Fresh plots emerge out of the mists. New characters make their acquaintance and either stay to converse or, as in Macbeth ‘is a poor player who struts and frets his hour on the stage and is heard no more’.  The impossible becomes possible and acceptable. New norms are created and a myriad of hitherto undiscovered views offer themselves for exploration.

‘Ah,’ I hear some sceptics say, ‘it’s the morphine pain killers!’ And in my case, having led a very sheltered life that could well be a contributing factor. But on the other hand it’s far more likely to be that I was forced to take time out to repair the body and spirit.

Do you think that we writers should deliberately plan to take ‘time out’ as a means of recharging our creativity?

Settle down, switch off and ... dream a little.


Rodney Dearing

Author of 'Brilliant Mr Badger' and 'Cadet Willie McBride' stories.

74 Temple Street,


Auckland 1072

New Zealand.

Tele + 64 09 521 5193

Mobile + 64 027 3333 984

Friday, 4 October 2013

Evan Andrew on the annoying popularity of Bridget Jones

Well, last week we fought the good fight and lost to technology, and a bottomless purse! So, now back to normality, and yet, I still feel grumpy, irritable, and generally out of sorts.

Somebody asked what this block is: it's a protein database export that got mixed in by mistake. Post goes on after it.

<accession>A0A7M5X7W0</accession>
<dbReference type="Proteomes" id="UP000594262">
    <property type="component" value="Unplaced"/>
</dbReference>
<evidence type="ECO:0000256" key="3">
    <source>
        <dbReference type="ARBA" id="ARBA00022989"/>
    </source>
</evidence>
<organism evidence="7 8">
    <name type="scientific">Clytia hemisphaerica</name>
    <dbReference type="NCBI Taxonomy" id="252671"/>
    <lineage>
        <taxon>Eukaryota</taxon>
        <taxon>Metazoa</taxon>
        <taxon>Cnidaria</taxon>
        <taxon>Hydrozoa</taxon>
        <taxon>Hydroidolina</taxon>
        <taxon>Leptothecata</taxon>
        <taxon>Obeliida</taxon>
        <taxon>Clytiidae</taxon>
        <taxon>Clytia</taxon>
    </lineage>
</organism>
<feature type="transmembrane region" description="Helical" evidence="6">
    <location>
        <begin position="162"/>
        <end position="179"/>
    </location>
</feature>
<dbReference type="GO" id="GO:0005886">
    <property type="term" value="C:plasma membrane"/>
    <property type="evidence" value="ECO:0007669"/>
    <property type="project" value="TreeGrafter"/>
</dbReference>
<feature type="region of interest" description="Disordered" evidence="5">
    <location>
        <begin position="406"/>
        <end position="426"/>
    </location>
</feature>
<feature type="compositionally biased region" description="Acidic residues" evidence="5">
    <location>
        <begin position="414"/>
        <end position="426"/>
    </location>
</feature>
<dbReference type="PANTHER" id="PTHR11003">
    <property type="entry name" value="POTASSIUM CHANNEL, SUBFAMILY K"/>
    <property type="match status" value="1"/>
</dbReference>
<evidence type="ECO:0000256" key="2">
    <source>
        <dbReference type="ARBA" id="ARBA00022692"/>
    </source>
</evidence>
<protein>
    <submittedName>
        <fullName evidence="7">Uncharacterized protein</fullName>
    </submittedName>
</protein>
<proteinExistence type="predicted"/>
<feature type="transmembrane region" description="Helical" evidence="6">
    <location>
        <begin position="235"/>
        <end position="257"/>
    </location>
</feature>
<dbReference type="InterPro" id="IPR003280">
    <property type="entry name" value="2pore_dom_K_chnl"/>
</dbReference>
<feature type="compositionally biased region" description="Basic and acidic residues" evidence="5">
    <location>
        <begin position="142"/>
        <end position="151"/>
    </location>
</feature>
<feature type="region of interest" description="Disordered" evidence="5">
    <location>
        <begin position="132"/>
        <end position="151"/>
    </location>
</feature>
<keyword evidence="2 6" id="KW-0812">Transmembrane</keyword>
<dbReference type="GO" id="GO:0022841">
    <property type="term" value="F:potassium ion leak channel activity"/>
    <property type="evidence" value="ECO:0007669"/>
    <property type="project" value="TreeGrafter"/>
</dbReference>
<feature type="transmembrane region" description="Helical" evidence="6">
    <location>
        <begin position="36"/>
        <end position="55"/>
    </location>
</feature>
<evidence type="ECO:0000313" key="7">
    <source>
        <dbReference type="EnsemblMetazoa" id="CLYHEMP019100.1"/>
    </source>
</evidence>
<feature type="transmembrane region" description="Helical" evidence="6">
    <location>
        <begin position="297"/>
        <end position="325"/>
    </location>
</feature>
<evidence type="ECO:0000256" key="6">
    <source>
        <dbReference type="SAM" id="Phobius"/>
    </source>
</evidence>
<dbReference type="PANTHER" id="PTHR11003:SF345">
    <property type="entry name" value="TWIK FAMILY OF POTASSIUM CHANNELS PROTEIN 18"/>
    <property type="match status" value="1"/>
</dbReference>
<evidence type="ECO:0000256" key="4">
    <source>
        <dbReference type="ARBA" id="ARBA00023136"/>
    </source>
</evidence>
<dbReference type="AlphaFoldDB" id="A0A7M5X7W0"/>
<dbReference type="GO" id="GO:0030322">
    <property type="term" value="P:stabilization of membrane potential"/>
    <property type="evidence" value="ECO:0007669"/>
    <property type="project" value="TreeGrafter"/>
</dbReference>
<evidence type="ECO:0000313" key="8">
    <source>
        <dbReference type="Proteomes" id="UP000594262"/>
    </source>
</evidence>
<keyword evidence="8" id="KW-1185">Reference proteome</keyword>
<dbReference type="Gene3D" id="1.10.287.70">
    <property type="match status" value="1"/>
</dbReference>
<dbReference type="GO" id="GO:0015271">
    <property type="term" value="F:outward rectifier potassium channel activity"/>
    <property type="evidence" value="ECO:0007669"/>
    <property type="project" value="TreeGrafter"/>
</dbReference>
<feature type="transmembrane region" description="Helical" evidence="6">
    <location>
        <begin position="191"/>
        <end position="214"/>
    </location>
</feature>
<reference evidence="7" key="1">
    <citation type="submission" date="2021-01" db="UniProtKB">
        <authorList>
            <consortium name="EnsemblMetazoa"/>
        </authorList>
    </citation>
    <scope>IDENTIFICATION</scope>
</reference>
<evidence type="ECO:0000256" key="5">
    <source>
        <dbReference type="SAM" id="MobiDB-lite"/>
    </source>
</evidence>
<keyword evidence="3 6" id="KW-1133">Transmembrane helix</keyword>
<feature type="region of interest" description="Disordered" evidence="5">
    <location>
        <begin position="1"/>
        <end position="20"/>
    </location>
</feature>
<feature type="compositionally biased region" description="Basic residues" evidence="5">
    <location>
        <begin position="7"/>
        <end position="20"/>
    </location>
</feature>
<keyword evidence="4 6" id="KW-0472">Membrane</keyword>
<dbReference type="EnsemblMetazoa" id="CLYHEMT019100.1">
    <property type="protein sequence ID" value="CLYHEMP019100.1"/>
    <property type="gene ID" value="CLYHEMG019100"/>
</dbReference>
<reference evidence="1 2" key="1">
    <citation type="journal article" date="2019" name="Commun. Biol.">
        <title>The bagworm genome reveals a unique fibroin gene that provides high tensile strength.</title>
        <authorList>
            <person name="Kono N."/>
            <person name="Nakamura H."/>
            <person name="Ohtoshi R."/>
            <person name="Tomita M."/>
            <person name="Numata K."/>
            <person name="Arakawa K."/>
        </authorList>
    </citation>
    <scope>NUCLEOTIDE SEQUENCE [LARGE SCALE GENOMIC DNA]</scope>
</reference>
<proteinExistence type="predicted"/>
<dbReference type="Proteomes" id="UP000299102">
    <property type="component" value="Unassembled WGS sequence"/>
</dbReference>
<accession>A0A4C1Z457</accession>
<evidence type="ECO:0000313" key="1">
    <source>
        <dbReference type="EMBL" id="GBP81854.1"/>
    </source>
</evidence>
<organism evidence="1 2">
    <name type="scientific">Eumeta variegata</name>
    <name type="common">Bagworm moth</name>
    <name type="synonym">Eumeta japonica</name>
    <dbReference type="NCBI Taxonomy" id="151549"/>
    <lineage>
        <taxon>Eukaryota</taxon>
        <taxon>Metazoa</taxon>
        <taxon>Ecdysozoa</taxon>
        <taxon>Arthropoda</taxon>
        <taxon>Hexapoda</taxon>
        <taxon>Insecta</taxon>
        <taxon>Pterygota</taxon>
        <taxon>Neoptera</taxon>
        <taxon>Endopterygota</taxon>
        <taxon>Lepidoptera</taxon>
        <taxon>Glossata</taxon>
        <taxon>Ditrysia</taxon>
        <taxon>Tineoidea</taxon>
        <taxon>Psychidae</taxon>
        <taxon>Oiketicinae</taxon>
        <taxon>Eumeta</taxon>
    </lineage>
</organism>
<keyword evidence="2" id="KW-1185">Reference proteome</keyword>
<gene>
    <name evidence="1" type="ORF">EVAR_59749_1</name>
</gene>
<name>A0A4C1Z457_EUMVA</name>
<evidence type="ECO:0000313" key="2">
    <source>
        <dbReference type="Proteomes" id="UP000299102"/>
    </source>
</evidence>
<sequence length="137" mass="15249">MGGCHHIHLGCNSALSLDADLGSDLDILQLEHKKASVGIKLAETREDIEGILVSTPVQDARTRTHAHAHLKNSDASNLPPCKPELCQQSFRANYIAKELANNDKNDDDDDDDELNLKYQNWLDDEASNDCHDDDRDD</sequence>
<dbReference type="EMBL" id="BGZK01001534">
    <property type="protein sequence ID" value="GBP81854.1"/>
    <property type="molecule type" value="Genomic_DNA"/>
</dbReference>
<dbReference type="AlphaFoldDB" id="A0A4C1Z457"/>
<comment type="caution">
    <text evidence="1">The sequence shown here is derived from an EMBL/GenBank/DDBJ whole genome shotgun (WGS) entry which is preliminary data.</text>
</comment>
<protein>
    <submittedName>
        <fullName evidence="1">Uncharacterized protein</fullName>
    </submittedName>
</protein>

'Why do you watch the news?' said my better half wearily the other night.  'All you do is complain, and say they are all a bunch of idiots.'
She is of course, quite right, and I slink away, gin and tonic in hand, mumble under my breath, and wonder... am I becoming a grumpy old man?
My latest gripe with the media is ... all the hoopla and news time taken up recently on every TV news channel, (also radio, women's magazines, newspapers, etc, etc,) with the sequel to 'Bridget Jones's Diary.'
Now, I have never read the book, (and full marks to author Helen Fielding, and I assume her publishers) for what must be a brilliant advertising campaign.
To be able to sell the book, film, play, TV series, song, clothing campaign, makeup range, and whatever else they can dream up to sell through the media with this type of promotion, without spending a pound, euro, dollar, or anything else.
'You are only jealous,' sniffed my better half, and of course she is absolutely right, as always!
What wouldn't I give to have my book taken up and pre sold for free like this, by the news moguls that control the media worldwide.
How amazing it is, to think that a fictional character like Bridget Jones, can relate to so many women worldwide, (and possibly men too) to become such an icon.